Data extraction and critical appraisal

One reviewer (ML Madariaga) reviewed each included study and extracted data from text, tables and figures. Another author reviewed the extracted data (HA Gaissert). All data were entered into a standardized database.

Statistical analysis

Results will be presented as means and ranges where applicable. Kaplan-Meier survival analysis was performed for treatment groups of ≥10 patients derived from individual studies.

Outcome measures

The primary endpoints included symptom relief, overall survival, disease recurrence and 30-day postoperative or post-procedure complications. Secondary endpoints included tumor histology, location of tracheal tumor, and treatment.

Surgical technique

Techniques to resect tracheal invasion were classified as window resection (resection of the anterior tracheal wall only), shave resection (partial thickness resection of the trachea), segmental tracheal resection (circumferential full-thickness resection), exenteration (resection of trachea, esophagus, larynx and other cervicomediastinal structures), and debulking (less than complete resection), the latter by endoscopic or open methods.


Results

Quantity of evidence

After applying our search criteria, 2,866 studies were identified. Manual evaluation of abstracts and full-length articles identified 160 relevant publications. There were 64 individual case reports and 96 case series (consisting of more than one case). Of the 96 case series, 17 series contained enough details to extract individual patient data; these 110 patients were analyzed with the individual case reports (8-24). Forty-five case series reported exclusively on tracheal invasion by thyroid cancer (Table S1). A total number of 2,242 patients were included in this study, 174 patients in individual case reports and 2,068 patients in case series.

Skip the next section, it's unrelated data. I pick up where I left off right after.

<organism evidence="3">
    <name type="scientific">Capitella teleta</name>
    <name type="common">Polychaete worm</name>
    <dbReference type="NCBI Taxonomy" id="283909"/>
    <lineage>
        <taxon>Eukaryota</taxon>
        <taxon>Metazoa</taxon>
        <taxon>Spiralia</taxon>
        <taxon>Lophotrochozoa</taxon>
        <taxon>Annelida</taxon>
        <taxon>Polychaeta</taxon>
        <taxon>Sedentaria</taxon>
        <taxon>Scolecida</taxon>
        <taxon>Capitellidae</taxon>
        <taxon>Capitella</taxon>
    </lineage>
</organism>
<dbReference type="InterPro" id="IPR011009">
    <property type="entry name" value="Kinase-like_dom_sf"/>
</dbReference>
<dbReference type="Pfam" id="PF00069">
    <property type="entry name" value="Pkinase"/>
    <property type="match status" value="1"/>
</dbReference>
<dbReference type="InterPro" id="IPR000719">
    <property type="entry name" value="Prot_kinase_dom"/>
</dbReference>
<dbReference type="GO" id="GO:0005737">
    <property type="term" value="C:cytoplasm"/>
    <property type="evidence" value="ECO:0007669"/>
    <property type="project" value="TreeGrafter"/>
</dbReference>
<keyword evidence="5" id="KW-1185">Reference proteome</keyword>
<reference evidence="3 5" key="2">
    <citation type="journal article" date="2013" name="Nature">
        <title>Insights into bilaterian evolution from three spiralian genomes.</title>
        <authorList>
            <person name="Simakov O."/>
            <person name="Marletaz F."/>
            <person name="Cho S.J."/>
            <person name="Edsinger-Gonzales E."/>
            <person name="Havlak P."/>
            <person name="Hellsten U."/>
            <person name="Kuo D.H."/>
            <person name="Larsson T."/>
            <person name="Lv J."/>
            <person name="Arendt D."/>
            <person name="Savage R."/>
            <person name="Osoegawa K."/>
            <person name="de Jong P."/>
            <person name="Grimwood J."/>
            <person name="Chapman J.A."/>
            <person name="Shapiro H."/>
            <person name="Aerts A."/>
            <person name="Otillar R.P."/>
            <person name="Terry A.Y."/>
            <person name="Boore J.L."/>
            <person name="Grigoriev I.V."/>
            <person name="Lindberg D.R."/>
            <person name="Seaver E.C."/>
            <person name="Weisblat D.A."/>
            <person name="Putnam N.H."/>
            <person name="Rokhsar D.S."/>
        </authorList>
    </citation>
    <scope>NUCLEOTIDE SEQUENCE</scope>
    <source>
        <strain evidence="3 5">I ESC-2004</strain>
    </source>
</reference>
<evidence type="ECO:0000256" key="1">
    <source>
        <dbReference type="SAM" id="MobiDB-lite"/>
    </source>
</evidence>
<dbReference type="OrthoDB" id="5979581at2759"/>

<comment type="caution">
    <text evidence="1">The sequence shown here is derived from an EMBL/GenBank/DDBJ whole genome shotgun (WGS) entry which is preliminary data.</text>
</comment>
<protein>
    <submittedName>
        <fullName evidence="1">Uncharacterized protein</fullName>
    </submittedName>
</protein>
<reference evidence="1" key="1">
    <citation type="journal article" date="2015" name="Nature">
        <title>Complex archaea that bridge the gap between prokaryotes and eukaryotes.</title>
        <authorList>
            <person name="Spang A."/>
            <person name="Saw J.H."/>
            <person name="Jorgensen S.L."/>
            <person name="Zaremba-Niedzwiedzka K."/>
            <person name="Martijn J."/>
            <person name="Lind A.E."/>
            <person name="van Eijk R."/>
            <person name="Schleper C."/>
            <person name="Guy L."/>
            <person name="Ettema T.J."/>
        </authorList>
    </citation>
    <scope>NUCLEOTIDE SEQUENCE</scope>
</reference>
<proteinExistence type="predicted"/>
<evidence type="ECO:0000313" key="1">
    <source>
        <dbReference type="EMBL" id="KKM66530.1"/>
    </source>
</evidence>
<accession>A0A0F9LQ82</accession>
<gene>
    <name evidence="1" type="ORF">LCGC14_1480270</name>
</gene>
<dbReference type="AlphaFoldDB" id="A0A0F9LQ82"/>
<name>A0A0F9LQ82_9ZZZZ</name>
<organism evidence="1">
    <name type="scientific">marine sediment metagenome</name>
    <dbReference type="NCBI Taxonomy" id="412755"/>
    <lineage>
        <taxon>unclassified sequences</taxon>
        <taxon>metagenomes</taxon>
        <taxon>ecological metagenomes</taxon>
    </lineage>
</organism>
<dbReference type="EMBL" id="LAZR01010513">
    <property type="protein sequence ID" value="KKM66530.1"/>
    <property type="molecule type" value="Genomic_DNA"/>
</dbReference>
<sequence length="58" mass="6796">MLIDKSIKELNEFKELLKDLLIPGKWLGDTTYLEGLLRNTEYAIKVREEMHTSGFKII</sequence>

Table S1
Table S1 Selected case series
Full table

Quality of evidence

All were retrospective, observational series, and there were no randomized controlled or prospective trials. Thirty retrospective case series included bronchial as well as tracheal lesions, or primary in addition to secondary tracheal tumors, but only provided outcome measures based on the general study population (Table S1). Where possible, data relevant to secondary tracheal tumors were specifically extracted. However, to facilitate interpretation of the general outcome measures in case series, the number of patients with tracheal tumors was compared with the total number of patients in the study (Tables S2,S3). Data unavailable for extraction were left blank in the accompanying tables.